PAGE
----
DJI drones could be banned from the US due to alleged risk to national security
DJI drones could be banned in the US if FCC commissioner Brendan Carr has them moved onto the Federal Communications Commission 'Covered List'. If the plea is successful, DJI will join Huawei, ZTE Corporation and three others on a list of companies deemed to pose an unacceptable risk to national security.
In the last few years the best camera drones have become more popular with amateur and professional photographers as priced have dropped. DJI drones are made in Shenzhen, China – and Carr has accused the company of collecting vast amounts of data. In other words, acting as Chinese surveillance.
• Read more: Best DJI drones
In a letter to the FCC Carr explained: "DJI drones and the surveillance technology on board these systems are collecting vast amounts of sensitive data – everything from high-resolution images of critical infrastructure to facial recognition technology and remote sensors that can measure an individual's body temperature and heart rate."
Carr provided several examples in the letter as evidence for posing a threat to security and the risk of the data being accessed by Chinese state factors. As early as 2017, an Intelligence Bulletin from the Department of Homeland Security's field office states that DJI is likely to have been providing sensitive US infrastructure and law enforcement data to the Chinese Government.
More recently in January 2020, the US Department of the Interiors issued an order that largely grounded the Department's fleet of drones, most notably DJI drones based on concerns around cyber security and safeguarding access to sensitive data and information.
Last year DJI was placed on the Commerce Department's Entity List – also known as the "economic blacklist". This meant that American companies could not expert parts to DJI, so companies on the black list could find it harder to sell products in the US.
Fortunately for DJI sales haven’t seemed to drop, but Carr’s concerns surrounding public safety could change that. Reportedly the US Secret Service and the FBI use DJI drones for surveillance.
Carr is calling for a full review of DJI, but the FCC Chairman says that regardless of the continued regular instances of concern, no approach to address the company has yet taken place. If DJI is added to the FCC Covered List, federal agencies will be banned from purchasing equipment made by DJI.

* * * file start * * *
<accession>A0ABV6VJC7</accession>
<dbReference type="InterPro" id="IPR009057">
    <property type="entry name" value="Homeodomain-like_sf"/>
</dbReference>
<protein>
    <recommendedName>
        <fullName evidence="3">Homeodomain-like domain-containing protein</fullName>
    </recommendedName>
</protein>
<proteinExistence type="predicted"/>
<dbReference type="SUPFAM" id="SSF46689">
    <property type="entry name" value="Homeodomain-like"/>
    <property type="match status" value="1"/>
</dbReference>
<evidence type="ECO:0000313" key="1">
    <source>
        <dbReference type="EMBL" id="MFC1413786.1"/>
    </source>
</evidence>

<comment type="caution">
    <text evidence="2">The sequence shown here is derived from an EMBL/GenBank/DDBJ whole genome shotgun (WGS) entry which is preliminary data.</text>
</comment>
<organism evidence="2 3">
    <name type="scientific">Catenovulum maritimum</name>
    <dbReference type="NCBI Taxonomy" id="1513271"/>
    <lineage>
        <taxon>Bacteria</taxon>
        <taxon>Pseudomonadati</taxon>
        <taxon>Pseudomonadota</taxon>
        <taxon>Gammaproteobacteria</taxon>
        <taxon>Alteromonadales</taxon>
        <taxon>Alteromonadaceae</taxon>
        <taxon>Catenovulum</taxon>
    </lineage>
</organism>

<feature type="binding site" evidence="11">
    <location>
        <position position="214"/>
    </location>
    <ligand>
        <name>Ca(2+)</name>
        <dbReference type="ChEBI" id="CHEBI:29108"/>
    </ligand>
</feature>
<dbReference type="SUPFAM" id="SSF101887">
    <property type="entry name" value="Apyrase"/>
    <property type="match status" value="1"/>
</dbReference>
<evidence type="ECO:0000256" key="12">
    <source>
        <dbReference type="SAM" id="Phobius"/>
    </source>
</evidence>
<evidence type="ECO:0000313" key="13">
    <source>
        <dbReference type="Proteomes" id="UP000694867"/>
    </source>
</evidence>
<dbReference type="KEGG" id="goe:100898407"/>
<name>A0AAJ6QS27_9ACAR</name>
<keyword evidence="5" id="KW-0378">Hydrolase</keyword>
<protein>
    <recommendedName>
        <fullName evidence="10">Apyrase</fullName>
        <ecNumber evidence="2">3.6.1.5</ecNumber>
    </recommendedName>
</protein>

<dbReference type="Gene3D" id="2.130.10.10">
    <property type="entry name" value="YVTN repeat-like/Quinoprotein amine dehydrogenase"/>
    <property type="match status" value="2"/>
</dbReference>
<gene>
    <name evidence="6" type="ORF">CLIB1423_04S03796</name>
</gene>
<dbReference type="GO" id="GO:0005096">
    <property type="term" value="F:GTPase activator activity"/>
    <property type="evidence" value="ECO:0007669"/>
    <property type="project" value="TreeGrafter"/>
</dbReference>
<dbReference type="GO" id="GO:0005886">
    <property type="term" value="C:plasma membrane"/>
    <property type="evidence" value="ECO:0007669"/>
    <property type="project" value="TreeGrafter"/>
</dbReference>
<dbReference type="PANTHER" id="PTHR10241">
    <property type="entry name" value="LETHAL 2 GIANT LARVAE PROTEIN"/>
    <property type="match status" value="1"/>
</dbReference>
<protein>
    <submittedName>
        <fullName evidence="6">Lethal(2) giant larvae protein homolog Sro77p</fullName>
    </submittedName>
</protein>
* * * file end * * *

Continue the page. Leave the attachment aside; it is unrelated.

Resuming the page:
Carr addressed the issue in his letter, using Huawei as an example. "That is why the FCC should take the necessary steps to consider adding DJI to the covered List. We do not need airborne versions of Huawei. As part of the FCC’s review – and in consultation with national security agencies – we should also consider whether there are additional entries that warrant closer scrutiny to the FCC."
This isn't Carr's first attempt to crack down on Chinese interests. In 2018 , he urged the Commission to remove insecure network gear from its communications network – a process that is now underway. A year later, he also called for the FCC to conduct a top-to-bottom review of every telecom carrier with ties to the nation.
The FCC has now launched proceedings to revoke the authorization of several carriers. If DJI is added to the Covered List, it marks another step forward in the efforts to address perceived threats posed by China.
Best spy camerasBest hidden camera detectorBest drones for beginnersBest underwater dronesBest FPV dronesBest Black Friday camera dealsBest Cyber Monday camera deals
- Wie man ein Fleischseil binden
- The Pros and Cons of Plastic Greenhouses: What You Need to Know
- How to Start a Hardware Store
- How to Design and 3D Print a Mashup Model
- Imperial College London & Microsoft Propose a Cheap and Accessible Method for Upgrading 3D Printers to 5 Axes
- Northern B.C. drone study aims to improve access to healthcare supplies for Indigenous communities
- Safety And Security Drones Market Size, Trends, Comprehensive Analysis, 2022-2030
- Stigmergy versus behavioral flexibility and planning in honeybee comb construction Stigmergy versus behavioral flexibility and planning in honeybee comb construction